The scruffy park opposite Masty now sprouted blossoms of scruffy humanity and its apparatus - banners and merchandise tables, some still under construction, others in place since dawn. The air was ripe with clashing aromas and the cacaphony of junk wood being sawed and hammered into makeshift stages and booths as Andy, Marty, Jorge Gamba and Fredrika toted crates of nails, duct tape and flyers from a tired, yellow VW bus towards that platform being slowly established facing the convention center.









          City workers also milled round the plank stage making sullen gestures towards each other, glancing at their watches or talking, texting and twittering, furtively, on devices while stacking up speakers stamped with the numerals of a junior high school audio visual department; it was warm, already... sunny... and a steady stream of Conks still flowed in and out of Masty Hall. Some lingered beneath the marquee of the Embassy Theatre next door, long dead since that multiplex had opened in the North End - its chipped, red plastic letters still reading "Dea Z ne," "D ath talk r," and "T e Ma c Chr st an"; a few wandering souls even disappearing, inexplicably, into its depths. Others even stopped, a moment, to watch reconstruction of a long-transcended past underway across the street, a decades-gone political Brigadoon... held together, barely, by duct tape.

          "How's that place?" Jorge gestured with a hammer. "We want to be next to that tree, it'll support our banner."

          "I don't know, man," Andy snarled. "It might be reserved."

          "What's all this reserved shit?"

          "Last night, Herb said that he was going to organize all the booths of authorized participants, assign all these numbers and things. We were too tired to stop him."

          "Well I don't see him. What's wrong with just setting up?" Jorge pressed.

          "Dunno," Andy waved. "He had some sort of strategic plan in setting all these people either next to one another or not next to each other so as to ensure safe spaces, and I mean I didn't understand what he was talking about.  Kept nodding off. So just set up," he decided on the spot. "What the fuck! Somebody else comes along being offended or talking about their reservations, work it out. That's what everybody else seems to be doing..."

          Marty broke in. "Herb’s doggin’ round like some dogcatcher in that security guard uniform of his, with clipboards and all of these cardboard tags with numbers on them, but he's come up to people who'd already dug in and they just ignored him. Oh... and there's some strange Euros, associated with that crazy woman last night, handing out lists of processes that all speakers are supposed to follow – trigger words and phrases that we’re not allowed to say."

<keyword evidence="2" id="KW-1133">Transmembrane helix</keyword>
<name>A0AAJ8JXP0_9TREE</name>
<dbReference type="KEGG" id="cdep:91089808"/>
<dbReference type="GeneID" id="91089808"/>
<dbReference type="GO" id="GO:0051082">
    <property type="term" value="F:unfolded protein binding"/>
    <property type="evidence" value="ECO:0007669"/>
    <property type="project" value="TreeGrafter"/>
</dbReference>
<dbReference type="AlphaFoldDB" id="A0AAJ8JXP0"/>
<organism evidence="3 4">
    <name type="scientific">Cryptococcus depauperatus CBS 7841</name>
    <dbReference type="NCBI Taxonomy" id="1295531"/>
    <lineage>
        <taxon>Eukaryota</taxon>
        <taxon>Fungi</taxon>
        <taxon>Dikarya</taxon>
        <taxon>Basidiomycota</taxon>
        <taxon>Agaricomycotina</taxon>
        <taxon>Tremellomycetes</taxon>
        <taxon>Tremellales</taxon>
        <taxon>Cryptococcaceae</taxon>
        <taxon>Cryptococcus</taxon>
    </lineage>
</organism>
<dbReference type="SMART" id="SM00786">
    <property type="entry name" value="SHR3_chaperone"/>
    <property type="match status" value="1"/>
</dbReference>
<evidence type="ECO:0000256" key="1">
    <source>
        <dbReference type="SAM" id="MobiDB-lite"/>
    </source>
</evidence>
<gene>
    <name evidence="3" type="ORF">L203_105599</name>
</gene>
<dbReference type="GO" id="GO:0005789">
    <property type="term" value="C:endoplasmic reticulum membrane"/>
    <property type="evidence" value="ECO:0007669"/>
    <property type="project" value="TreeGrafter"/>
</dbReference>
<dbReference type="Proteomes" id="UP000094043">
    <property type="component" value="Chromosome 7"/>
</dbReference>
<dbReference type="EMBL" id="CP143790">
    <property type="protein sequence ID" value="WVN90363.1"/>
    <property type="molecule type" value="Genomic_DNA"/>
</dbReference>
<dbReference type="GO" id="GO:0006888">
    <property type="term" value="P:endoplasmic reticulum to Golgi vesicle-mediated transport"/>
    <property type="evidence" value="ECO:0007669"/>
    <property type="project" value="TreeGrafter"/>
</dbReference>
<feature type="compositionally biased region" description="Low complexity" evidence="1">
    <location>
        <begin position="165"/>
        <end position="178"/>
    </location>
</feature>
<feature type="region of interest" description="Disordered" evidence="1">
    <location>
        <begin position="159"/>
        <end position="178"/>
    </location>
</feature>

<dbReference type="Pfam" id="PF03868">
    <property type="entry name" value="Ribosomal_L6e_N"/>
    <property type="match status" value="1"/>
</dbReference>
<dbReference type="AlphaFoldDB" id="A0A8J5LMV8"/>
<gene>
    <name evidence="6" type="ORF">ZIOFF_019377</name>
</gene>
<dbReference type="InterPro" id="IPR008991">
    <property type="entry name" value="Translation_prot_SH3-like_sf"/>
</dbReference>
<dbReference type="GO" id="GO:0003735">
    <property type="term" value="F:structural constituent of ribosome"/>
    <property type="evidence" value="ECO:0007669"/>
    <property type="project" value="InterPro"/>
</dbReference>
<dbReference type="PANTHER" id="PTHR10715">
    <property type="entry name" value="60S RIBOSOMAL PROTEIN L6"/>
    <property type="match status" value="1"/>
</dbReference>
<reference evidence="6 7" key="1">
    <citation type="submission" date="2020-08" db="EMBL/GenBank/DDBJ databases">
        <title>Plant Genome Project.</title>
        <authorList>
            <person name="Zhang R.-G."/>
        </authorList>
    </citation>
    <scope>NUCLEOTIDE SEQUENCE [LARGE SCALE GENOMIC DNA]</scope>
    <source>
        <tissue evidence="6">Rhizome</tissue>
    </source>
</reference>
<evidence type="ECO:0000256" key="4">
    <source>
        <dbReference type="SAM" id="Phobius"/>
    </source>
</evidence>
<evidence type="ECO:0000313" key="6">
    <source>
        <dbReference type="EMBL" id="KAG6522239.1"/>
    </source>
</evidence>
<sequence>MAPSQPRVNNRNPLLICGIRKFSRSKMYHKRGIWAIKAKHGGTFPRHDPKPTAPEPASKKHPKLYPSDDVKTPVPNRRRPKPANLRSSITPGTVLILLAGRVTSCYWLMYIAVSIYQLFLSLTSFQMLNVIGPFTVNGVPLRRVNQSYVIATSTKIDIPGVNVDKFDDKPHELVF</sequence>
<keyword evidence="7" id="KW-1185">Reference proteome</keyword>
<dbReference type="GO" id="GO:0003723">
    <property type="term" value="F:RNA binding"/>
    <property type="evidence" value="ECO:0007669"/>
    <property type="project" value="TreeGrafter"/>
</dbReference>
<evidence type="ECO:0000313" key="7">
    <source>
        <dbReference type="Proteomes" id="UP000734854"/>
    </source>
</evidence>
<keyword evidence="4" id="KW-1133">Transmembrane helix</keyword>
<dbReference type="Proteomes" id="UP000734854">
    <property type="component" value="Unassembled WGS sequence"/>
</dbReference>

He shrugged. Jorge shrugged back and they dropped the stuff by the tree. From the stage, Dion posed and wandered on the oldies station, booming out from one of the City workers' boom boxes.

          "God bless Siva's Hammer Printing," Fredrika grunted, setting down a box of leaflets. "If it weren't for their cheap union-busting copies, the activist community in this town would go broke!"

          A time-warped hippie with a face brown and wrinkled as a raisin hailed Andy from across the park. "Can you give us a hand with the free food?"

          "It'll be OK," Andy promised Jorge and Fredrika. "Just ignore Herb."

          He was halfway to the sidewalk where people were unloading boxes from a station wagon, when an earnest-looking young CNC delegate in a blue blazer and nametag intercepted him, asking "Are you in charge?"

          Andy waved to indicate the confusion of the construction, dogs and radios and screeching children, lone-wolf political theorists shouting out manifestoes to the strangers and the trees.

          "Nobody's in charge of this! But what do you need, anyway?"

          A woman joined him... young, freckled, wedding band on her left ring finger. "Excuse us," she apologized, "but this man across the street pointed you out and said that you could help. Funny," she added, peering back towards Masty Hall, "I don't see where he went..."

          "You see," the Conk spoke up, "we're from Indiana. We're with the challenge delegation?" Andy's blank face slowed him down. "Anyway, to make a long story short, we made this reservation at the Nite's Inn, all the way out in Miscaway, and they told us it would be eighty-four dollars, but when we got here yesterday the manager said the Coalition discount didn't apply because we weren't on somebody's list and it would be a hundred seventy-two..."